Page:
In the first large-scale epigenome-wide association study in this area, researchers at Brigham and Women's Hospital (BWH) and Rush University Medical Center in the USA, found that epigenetic changes in a person's genes may well influence the development of Alzheimer's disease. These epigenetic changes involve 'switching' genes on or off by altering the biochemistry of the DNA.
The research involved analysing post-mortem brain tissue of 708 people who were participants in the Religious Orders Study and Rush Memory and Aging Project. The study's lead researcher, Dr Philip De Jager, expressed the importance of the research: 'Our study approach may help us to better understand the biological impact of environmental risk factors and life experiences on Alzheimer's disease'.
'There are certain advantages to studying the epigenome, or the chemical changes that occur in DNA. The epigenome is malleable and may harbour traces of life events that influence disease susceptibility, such as smoking, depression and menopause, which may influence susceptibility to Alzheimer's and other diseases', he added.
Similarly, a research team at the University of Exeter Medical School and King's College London in the UK has also discovered a link between epigenetic changes in the brain and Alzheimer's disease. This second research project involved analysing post-mortem brain samples from four people.
Professor Jonathan Mill, who participated in both research projects, said: 'This is the strongest evidence yet to suggest that epigenetic changes in the brain occur in Alzheimer's disease, and offers potential hope for understanding the mechanisms involved in the onset of dementia. We don't yet know why these changes occur – it's possible that they are involved in disease onset, but they may also reflect changes induced by the disease itself'.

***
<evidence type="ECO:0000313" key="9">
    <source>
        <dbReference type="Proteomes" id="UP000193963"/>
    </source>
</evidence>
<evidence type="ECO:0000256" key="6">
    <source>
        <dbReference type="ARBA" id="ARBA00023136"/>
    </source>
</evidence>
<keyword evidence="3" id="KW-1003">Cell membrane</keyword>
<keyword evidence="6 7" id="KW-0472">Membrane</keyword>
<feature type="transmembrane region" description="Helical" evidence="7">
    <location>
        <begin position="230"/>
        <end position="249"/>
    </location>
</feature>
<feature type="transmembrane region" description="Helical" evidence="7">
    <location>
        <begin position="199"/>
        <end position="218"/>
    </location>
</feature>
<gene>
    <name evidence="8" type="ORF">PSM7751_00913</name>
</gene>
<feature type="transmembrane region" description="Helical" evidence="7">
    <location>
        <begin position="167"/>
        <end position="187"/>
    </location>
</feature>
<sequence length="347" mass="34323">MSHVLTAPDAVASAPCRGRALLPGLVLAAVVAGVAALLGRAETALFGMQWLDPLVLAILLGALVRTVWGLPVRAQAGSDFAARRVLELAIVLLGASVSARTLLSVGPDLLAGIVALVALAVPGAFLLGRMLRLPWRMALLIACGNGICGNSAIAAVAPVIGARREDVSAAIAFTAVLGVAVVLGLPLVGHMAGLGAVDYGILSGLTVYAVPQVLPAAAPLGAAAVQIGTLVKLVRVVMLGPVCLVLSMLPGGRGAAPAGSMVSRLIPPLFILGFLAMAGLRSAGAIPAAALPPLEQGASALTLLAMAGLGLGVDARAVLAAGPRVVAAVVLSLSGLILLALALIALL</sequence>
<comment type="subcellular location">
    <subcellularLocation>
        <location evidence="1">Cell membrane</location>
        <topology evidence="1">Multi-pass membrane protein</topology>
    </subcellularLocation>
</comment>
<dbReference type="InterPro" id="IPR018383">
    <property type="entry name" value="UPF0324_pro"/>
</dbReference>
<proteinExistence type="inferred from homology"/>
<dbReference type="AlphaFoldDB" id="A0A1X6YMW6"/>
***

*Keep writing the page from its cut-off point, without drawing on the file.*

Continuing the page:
Both teams screened DNA from human brain tissue samples to look for chemical changes that switch genes off through methylation. In the people who had Alzheimer's disease, several genes were found to have different methylation states in the brain.
Dr Katie Lunnon, from the University of Exeter Medical School, said: 'It's intriguing that we find changes specifically in the regions of the brain involved in Alzheimer's disease. Future studies will focus on isolating different cell-types from the brain to see whether these changes are neuron-specific'.
Results from both studies showed that people with Alzheimer's showed higher levels of DNA modifications in the main brain regions associated with the disease, such as the entorhinal cortex. This finding was particularly strong, in both projects, when the researchers looked at a gene called ANK1, which plays a large role in inflammation and immune activation.
Dr Simon Ridley, head of research at Alzheimer's Research UK welcomed the findings: 'This innovative research has discovered a potential new mechanism involved in Alzheimer's by linking the ANK1 gene to the disease. We will be interested to see further research into the role of ANK1 in Alzheimer's and whether other epigenetic changes may be involved in the disease'.
Dr De Jager further discussed how the research may contribute to future advances in treatments for Alzhiemer's disease: 'Our work has helped identify regions of the human genome that are altered over the life-course in a way that is associated with Alzheimer's disease. This may provide clues to treating the disease by using drugs that influence epigenomic function'.